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What's Inside the Bean? Photos Show the Building of 'Cloud Gate'

By Kelly Bauer | September 17, 2015 8:24am
 Construction of Cloud Gate, called
Construction of Cloud Gate, called "The Bean."
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Courtesy Chicago Public Library

DOWNTOWN — It's been about 10 years since "Cloud Gate," aka "The Bean," was "birthed," as one official said at the time.

The sculpture wasn't yet finished when a huge tent that had shrouded it was removed in late August 2005. But the public got a good look after what Millennium Park Vice President Henry Kleeman described as "a long labor."

"The Bean" sparked controversy when artist Anish Kapoor's design was selected, as some believed it would be impossible to make or difficult to maintain. But the sculpture has become famous around the world (and inspired an imitation in China), with people flocking to "the Eiffel Tower of Chicago" to admire the 110-ton piece and take photos.

The stainless steel skin hides an internal skeleton with flexible connectors that allow it to expand and contract in Chicago's extreme weather. Thirty-three feet high, 42 feet wide and 66 feet long, its cost was a reported $23 million.

Kelly Bauer explains how the first 'Bean selfie' happened:

Meet the man who may have taken the first selfie at "The Bean."

We recently came across a number of photos posted by the Chicago Public Library detailing its construction. They're pretty cool! Take a look:

A rendering of the inside of "Cloud Gate." [Chicago Public Library]

Dec. 17, 2002: The omphalos, or navel, of Cloud Gate. You can see it when you walk under the Bean and look at the highest point of the "ceiling." [Chicago Public Library]

April 22, 2003: One of the steel plates that later became Cloud Gate. [Chicago Public Library]

March 22, 2004: The inner "skeleton" of "Cloud Gate." [Chicago Public Library]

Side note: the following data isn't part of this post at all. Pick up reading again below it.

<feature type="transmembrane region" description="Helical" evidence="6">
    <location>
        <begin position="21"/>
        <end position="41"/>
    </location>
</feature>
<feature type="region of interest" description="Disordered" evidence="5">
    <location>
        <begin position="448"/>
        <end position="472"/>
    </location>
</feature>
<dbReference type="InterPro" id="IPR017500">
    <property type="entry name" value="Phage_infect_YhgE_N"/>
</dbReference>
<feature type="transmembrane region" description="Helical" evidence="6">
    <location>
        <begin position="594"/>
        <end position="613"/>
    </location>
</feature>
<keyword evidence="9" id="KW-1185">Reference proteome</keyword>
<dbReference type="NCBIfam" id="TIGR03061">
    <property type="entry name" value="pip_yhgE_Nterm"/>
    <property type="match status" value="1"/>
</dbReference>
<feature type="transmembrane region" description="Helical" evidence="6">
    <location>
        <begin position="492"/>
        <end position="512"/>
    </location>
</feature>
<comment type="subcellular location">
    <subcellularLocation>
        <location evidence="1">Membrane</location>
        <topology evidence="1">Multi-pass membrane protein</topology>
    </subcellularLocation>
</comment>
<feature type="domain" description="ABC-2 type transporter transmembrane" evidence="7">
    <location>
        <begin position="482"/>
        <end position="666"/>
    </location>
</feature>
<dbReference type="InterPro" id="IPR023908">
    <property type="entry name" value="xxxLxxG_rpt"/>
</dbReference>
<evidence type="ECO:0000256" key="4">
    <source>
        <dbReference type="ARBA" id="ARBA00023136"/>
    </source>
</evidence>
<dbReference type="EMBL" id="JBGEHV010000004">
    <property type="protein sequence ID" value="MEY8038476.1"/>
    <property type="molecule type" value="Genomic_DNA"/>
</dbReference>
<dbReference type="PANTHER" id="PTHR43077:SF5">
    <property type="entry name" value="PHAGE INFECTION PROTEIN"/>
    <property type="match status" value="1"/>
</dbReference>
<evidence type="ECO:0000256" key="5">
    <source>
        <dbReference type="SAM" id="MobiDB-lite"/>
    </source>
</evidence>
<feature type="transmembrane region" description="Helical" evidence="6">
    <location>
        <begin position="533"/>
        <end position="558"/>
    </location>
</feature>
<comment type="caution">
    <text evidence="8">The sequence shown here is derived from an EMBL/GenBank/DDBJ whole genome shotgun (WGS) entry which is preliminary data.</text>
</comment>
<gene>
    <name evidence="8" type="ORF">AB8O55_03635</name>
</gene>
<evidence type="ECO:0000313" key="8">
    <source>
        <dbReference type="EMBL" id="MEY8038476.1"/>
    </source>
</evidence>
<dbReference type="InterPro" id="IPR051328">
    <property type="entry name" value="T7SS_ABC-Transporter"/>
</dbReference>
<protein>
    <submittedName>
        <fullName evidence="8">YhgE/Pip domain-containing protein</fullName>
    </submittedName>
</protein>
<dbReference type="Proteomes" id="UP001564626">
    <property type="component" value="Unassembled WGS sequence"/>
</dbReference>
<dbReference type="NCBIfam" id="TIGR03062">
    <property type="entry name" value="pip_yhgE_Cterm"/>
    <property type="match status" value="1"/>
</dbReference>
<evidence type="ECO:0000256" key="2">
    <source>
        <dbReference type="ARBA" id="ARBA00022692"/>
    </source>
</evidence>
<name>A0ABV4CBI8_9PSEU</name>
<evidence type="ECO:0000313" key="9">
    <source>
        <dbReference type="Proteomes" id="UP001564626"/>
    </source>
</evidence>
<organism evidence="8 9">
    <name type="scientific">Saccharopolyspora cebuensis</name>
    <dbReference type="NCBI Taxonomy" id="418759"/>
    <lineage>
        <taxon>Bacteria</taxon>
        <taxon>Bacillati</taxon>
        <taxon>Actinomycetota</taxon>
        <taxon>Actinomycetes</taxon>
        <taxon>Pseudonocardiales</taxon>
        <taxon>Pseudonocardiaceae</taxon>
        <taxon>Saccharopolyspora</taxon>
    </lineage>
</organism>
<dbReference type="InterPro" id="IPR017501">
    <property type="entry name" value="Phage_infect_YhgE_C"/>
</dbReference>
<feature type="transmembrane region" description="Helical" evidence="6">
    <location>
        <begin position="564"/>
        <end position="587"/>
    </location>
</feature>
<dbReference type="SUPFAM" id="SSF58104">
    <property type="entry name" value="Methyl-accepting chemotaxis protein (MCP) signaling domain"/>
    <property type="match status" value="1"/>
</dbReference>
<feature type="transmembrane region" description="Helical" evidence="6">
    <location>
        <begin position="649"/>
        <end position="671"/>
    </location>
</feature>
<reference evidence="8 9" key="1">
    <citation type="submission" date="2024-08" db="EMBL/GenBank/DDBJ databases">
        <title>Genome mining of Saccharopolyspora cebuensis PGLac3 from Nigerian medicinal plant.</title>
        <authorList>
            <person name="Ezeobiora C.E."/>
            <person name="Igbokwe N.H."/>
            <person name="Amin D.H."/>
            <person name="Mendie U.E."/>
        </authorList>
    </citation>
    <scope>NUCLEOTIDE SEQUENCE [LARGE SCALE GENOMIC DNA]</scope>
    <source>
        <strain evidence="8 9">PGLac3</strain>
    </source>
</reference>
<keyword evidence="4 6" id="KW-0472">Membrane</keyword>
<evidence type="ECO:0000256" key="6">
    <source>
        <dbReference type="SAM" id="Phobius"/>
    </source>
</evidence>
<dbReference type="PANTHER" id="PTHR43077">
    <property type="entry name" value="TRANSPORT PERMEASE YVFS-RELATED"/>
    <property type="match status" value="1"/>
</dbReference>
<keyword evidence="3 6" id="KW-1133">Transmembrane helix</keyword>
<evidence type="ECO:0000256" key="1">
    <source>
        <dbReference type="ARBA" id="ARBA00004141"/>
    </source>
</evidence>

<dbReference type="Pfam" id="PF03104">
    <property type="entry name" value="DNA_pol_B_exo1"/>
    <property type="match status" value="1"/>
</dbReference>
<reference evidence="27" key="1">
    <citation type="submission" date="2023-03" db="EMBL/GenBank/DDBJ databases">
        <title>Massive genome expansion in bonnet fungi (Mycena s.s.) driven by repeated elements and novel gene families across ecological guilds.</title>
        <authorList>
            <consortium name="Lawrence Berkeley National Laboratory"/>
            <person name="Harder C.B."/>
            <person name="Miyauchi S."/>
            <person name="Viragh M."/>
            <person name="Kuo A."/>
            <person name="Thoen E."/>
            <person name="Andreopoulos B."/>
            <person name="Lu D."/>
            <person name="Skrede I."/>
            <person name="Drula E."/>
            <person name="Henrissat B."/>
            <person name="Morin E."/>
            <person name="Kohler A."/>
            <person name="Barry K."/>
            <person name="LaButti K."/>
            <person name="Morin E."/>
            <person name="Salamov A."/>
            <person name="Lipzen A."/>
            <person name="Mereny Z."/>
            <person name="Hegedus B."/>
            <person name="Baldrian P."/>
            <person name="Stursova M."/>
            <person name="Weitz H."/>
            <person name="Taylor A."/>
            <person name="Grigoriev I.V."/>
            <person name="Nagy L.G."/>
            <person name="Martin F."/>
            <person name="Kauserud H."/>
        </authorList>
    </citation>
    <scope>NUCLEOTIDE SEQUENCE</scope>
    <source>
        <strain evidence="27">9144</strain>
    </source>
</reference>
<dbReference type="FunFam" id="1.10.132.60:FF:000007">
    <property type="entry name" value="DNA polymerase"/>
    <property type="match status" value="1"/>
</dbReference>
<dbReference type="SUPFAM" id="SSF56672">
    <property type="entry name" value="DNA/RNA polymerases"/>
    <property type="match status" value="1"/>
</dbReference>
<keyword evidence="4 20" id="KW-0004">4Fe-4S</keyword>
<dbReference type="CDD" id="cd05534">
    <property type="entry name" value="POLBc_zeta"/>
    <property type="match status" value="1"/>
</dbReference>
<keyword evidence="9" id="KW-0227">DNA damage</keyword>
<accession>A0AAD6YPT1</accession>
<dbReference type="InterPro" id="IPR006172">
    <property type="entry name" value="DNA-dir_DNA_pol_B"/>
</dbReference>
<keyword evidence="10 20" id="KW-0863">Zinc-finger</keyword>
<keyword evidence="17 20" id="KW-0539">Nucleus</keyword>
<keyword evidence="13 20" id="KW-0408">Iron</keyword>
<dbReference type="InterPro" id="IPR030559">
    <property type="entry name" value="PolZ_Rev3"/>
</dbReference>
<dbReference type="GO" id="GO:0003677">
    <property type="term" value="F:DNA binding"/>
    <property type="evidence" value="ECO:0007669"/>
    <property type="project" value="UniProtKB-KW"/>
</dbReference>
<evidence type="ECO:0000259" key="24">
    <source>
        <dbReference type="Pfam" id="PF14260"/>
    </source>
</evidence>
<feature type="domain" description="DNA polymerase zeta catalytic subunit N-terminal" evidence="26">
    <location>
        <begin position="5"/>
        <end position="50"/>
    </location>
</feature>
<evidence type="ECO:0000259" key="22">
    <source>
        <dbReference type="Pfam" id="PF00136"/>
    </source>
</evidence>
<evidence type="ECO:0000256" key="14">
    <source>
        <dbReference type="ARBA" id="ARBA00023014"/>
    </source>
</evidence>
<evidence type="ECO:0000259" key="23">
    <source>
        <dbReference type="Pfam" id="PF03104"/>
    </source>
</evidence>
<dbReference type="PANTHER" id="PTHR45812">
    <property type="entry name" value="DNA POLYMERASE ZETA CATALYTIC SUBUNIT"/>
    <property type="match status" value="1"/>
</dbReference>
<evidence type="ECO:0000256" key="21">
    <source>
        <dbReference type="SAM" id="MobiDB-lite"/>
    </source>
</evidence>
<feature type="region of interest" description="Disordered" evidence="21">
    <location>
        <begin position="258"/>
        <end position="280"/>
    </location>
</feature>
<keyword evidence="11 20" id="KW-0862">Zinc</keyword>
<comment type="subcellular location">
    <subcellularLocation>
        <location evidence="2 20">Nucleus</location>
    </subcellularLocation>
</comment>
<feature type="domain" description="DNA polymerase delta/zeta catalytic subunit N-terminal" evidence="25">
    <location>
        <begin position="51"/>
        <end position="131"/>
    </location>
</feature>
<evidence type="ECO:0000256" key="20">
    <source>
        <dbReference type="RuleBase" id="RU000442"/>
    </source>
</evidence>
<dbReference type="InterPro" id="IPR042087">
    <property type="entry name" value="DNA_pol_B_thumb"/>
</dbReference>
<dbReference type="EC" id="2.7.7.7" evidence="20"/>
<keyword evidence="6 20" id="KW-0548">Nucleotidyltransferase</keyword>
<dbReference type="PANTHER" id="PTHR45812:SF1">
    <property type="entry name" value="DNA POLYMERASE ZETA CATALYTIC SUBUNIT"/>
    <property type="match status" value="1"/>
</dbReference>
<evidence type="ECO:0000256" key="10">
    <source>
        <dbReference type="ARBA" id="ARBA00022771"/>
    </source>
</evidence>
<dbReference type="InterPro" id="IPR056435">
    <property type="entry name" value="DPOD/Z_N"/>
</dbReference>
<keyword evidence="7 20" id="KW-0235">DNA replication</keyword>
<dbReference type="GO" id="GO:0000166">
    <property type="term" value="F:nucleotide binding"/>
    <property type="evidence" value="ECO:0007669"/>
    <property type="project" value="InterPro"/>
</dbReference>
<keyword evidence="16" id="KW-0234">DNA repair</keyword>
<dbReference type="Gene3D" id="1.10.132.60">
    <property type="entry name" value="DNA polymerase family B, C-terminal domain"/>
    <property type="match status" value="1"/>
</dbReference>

March 22, 2004: The omphalos, or navel, installed at "Cloud Gate." [Chicago Public Library]

March 25, 2004: The steel plates that make up the shell of "Cloud Gate" around the omphalos are attached. [Chicago Public Library]

March 29, 2004: The steel plates that make up the shell of "Cloud Gate" are attached. [Chicago Public Library]

March 31, 2004: The steel plates that make up the shell of Cloud Gate are attached. [Chicago Public Library]

April 23, 2004: The steel plates that make up the shell of "Cloud Gate" are attached, and its inner "skeleton" is also visible here. [Chicago Public Library]

April 25, 2004: The steel plates that make up the shell of "Cloud Gate" are attached. [Chicago Public Library]

April 27, 2004: The steel plates that make up the shell of "Cloud Gate" are attached, and its inner "skeleton" is also visible here. [Chicago Public Library]

April 29, 2004: The steel plates that make up the shell of "Cloud Gate" are attached. [Chicago Public Library]

June 5, 2004: The steel plates that make up the shell of "Cloud Gate" are attached. [Chicago Public Library]

June 8, 2004: The steel plates that make up the shell of "Cloud Gate" are attached, and its inner "skeleton" is also visible here. [Chicago Public Library]

June 9, 2004: The steel plates that make up the shell of Cloud Gate are attached. Most of the plates are attached in this photo. [Chicago Public Library]

June 28, 2004: Workers install the last steel plate used to create the outside shell of Cloud Gate. [Chicago Public Library]

July 16, 2004: Cloud Gate is complete and temporarily open to the public here, though the welded edges of the steel plates are still visible. Later the steel plates had their edges grinded down so the Bean looks seamless. [Chicago Public Library]

May 19, 2005: The steel plates have their welded edges ground down, giving the Bean a seamless look. [Chicago Public Library]

"The Bean" was temporarily closed while the steel plates had their welded edges ground down to give the sculpture its seamless look. It was dedicated in 2006 and became a world-famous landmark and hot spot for selfies and photography.

Here's what it looks like now:

The completed Bean in 2015. [DNAinfo/David Matthews]

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